– The assessment of cultural heritage, the built environment and the natural environment, as well as places of ecological interest and the risks to which they are exposed. Secondly, the Sustainable Urban Management Plan should contain objectives to bring about improvements in the above areas. Thirdly, the Sustainable Urban Management Plan should contain practical measures and actions to be taken to attain the objectives. All interested parties (including business interests such as ourselves) should be involved in drawing up Sustainable Urban Management Plans, the plans should be public documents and the plans should be regularly reviewed and evaluated. The European Parliament also called on the Commission to propose a target for green areas per capita for new urban development and calls for the target to be included in the Sustainable Urban Management Plan to prevent any reduction in green areas in urban areas not reaching this target. The European Parliament also calls on Member States to prioritise funding for projects which implement sustainable urban management plans, as well as projects limiting Greenfield and promoting Brownfield developments, and to promote the planting of street trees and designation of more green space.

2. Sustainable urban planning and construction
In terms of planning and construction, the European Parliament suggests that planning should include the provision of more green areas, and calls for more research into the relationship between various urban models and social behavior, harmony and health. In construction the European Parliament stresses that loss of green spaces leads to a reduction in natural ventilation and calls for greater research into cityclimate relationships. The European Parliament also stresses the need to improve the sustainability of construction, highlighting green roofs as a good example for encouragement.

3. Financing, research and exchange of best practice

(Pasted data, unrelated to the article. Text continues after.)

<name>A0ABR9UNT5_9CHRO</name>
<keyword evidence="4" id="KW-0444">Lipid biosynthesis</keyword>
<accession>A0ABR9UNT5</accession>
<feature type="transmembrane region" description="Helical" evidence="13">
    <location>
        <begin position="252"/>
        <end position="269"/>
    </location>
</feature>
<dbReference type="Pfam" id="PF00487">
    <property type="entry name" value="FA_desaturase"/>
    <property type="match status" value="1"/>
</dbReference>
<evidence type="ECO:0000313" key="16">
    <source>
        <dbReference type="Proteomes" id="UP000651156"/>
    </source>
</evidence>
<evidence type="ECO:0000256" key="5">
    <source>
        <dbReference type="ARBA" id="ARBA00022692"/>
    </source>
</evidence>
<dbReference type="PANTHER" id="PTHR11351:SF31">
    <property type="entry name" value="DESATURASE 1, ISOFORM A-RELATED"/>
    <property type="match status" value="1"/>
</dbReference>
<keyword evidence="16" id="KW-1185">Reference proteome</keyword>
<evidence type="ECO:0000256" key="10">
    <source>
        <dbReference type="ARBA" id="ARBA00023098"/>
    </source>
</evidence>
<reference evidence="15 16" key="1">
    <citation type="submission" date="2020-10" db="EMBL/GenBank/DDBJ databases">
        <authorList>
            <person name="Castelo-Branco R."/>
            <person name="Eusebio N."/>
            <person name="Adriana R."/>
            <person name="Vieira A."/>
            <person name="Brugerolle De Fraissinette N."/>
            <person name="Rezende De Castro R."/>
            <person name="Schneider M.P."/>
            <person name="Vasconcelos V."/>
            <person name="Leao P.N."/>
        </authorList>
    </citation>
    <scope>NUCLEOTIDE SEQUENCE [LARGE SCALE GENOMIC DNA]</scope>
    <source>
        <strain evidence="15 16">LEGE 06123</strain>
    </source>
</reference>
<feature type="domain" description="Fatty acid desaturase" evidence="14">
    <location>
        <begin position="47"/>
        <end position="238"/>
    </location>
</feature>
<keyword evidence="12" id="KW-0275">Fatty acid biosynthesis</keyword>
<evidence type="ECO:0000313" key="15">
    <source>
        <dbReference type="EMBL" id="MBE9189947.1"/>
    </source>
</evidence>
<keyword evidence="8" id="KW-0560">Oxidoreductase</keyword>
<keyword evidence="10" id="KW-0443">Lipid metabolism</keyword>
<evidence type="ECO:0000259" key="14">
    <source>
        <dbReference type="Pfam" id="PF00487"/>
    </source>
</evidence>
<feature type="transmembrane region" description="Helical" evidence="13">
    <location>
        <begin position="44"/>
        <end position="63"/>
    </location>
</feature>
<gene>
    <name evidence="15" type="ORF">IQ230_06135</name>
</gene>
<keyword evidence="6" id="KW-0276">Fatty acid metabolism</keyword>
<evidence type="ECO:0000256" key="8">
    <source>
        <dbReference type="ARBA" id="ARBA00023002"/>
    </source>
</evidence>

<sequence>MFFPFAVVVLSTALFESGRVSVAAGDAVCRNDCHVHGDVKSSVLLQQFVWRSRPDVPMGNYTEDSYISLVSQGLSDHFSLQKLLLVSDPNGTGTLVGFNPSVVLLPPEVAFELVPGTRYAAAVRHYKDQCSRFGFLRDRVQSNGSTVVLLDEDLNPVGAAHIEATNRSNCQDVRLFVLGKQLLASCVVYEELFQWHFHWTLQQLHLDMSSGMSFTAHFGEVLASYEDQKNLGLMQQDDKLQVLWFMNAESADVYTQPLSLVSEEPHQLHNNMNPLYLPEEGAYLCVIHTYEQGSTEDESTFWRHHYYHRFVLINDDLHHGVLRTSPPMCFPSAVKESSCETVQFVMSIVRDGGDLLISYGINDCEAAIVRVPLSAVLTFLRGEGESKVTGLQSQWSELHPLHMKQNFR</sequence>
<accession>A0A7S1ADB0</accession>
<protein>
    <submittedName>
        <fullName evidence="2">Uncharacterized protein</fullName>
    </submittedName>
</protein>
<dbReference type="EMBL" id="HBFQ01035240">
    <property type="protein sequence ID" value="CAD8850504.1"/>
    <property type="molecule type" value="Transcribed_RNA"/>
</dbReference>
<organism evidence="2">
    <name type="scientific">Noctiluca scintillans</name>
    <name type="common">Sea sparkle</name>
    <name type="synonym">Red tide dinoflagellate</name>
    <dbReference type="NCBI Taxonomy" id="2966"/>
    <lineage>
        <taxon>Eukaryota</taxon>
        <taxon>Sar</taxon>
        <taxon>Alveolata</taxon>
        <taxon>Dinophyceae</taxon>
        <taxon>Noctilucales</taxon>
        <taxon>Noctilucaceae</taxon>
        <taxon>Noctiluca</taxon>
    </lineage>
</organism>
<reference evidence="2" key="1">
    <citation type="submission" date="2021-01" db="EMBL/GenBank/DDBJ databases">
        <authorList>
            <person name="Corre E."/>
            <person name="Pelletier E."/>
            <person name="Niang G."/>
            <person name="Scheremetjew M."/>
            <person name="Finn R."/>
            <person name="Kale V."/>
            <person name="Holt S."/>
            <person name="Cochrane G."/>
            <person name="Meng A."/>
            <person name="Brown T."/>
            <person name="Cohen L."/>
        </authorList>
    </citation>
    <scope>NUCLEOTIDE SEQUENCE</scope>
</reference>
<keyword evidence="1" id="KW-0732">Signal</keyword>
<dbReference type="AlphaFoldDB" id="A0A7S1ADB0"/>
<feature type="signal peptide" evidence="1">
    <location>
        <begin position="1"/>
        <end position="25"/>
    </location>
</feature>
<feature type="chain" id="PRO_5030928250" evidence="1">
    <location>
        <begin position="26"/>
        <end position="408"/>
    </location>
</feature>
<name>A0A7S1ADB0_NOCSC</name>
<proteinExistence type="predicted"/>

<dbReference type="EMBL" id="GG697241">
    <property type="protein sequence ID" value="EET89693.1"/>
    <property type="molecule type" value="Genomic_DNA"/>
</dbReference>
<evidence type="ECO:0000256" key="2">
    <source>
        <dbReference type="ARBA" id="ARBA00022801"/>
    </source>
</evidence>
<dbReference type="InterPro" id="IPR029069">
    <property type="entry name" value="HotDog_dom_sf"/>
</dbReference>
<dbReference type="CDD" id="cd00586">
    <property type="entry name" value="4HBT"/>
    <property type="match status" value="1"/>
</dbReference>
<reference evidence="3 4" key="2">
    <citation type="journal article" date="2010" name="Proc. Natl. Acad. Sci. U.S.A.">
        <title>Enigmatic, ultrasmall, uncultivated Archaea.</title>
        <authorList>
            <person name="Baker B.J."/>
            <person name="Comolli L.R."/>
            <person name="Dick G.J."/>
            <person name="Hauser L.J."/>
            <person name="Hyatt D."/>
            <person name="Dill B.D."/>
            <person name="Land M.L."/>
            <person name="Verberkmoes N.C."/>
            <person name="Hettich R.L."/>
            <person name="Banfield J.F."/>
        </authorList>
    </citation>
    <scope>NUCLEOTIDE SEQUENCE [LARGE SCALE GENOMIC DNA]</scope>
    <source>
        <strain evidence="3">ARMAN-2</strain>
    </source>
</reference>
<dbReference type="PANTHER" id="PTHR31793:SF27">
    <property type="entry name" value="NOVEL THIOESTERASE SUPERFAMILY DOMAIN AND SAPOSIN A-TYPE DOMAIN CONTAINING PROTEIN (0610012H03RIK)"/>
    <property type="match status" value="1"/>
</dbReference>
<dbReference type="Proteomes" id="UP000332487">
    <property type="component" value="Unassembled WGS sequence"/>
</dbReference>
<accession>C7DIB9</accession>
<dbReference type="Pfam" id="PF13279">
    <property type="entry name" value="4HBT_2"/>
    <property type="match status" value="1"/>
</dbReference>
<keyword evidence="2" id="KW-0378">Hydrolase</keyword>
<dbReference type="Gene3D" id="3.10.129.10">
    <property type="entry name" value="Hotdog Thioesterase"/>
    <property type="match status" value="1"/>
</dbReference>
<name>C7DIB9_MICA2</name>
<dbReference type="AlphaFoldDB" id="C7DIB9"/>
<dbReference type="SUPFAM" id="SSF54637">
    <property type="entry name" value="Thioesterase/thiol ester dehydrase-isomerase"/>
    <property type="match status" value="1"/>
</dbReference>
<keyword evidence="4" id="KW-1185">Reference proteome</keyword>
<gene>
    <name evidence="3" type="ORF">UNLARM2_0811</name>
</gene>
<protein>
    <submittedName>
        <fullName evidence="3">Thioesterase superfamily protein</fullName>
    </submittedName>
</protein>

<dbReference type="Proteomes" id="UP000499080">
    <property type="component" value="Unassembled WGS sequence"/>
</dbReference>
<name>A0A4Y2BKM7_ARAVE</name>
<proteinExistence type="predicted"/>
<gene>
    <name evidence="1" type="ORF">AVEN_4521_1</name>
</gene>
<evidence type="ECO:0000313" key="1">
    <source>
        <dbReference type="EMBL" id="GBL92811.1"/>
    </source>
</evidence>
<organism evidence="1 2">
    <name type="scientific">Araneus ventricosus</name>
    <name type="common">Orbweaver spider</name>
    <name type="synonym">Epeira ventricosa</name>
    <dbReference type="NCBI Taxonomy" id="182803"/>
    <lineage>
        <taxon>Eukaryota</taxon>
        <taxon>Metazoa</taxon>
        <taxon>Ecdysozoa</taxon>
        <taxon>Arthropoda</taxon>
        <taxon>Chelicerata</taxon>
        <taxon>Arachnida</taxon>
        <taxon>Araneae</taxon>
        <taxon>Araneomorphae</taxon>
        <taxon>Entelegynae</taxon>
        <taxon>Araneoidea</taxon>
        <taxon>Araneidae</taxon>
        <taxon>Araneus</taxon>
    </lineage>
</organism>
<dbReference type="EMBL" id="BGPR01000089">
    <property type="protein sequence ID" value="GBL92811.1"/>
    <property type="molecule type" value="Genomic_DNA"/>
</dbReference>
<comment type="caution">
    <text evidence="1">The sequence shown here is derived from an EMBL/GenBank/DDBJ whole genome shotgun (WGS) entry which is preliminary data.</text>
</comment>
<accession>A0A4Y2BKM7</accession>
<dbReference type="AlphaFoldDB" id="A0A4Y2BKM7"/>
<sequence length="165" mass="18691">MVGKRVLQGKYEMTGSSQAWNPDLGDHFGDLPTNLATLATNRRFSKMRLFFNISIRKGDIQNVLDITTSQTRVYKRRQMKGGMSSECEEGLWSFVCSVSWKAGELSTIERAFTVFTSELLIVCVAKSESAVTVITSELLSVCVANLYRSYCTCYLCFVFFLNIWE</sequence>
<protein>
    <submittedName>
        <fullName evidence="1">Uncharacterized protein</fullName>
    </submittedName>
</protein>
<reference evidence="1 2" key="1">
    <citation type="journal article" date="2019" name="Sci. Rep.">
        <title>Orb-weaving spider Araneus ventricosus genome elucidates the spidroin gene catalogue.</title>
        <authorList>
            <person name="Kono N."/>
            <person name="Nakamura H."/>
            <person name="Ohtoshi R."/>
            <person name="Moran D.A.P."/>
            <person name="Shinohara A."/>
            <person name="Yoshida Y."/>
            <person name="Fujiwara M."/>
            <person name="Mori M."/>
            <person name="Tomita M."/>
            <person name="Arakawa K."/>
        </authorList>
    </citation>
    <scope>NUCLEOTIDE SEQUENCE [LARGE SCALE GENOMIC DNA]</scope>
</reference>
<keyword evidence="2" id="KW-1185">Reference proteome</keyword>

The Thematic Strategy for the Urban Environment recognizes that many European Cities have developed solutions and approaches to the challenges. But, as is so often the case those solutions and approaches are not well known and not well disseminated. Therefore the European Commission is to support Member States and Local Authorities by providing technical guidance to help Local Authorities adopt an integrated approach to managing the urban environment. It was intended that this guidance would have been available before now but it has been delayed. The Commission also intends to establish a European framework program for exchanging experiences on urban development under the cohesion policy through to 2013. It will also provide support for demonstration projects on urban environmental issues through the LIFE+ Regulation, the Cohesion Policy and the research framework program. The Commission will use various instruments to support training and capacity building for local and regional authorities on urban management issues. The Commission also intends to establish a thematic portal to allow Local Authorities to easily access all relevant information, rather than at present where much of the information is spread over many different websites making it difficult to find. The Commission will monitor and report on progress on adoption of the Thematic Strategy on the Urban Environment through the INSPIRE (Infrastructure for spatial information in Europe) initiative. The European Commission is not proposing any strict legislative proposals at this stage because of the diversity of urban areas across the Community and because of the existing national, regional and local obligations. As I have just said the European Commission will be monitoring uptake and has the right to come back with further legislation if the Thematic Strategy for the Urban Environment is not seen to be achieving its aims. Remember that 370,000 premature deaths, mostly in urban areas, are attributed each year to air pollution from particulates and ground level ozone. The only way to improve air quality other than stopping the pollution in the first place is to use plants and open spaces to clean the atmosphere. It is now incumbent on all of us who are in any way involved with plants and open spaces to make sure that the Thematic Strategy for the Urban Environment is successful and delivers meaningful benefits to those who live and work in our cities. I do not just mean those people who grow and sell plants or who do the landscaping work. I also mean those people who simply enjoy seeing plants and green open spaces. Together we can make a real difference to our towns and cities and to the lives of our fellow citizens. Finally, I would just like to show you a couple of examples of green spaces in London – my capital city with a population of over 7 million one hundred and seventy thousand people and many more workers and visitors. These show a traditional park – St James Park and a modern office complex development – Paddington Central. Very different uses of plants and open space, but both providing tremendous benefits for people.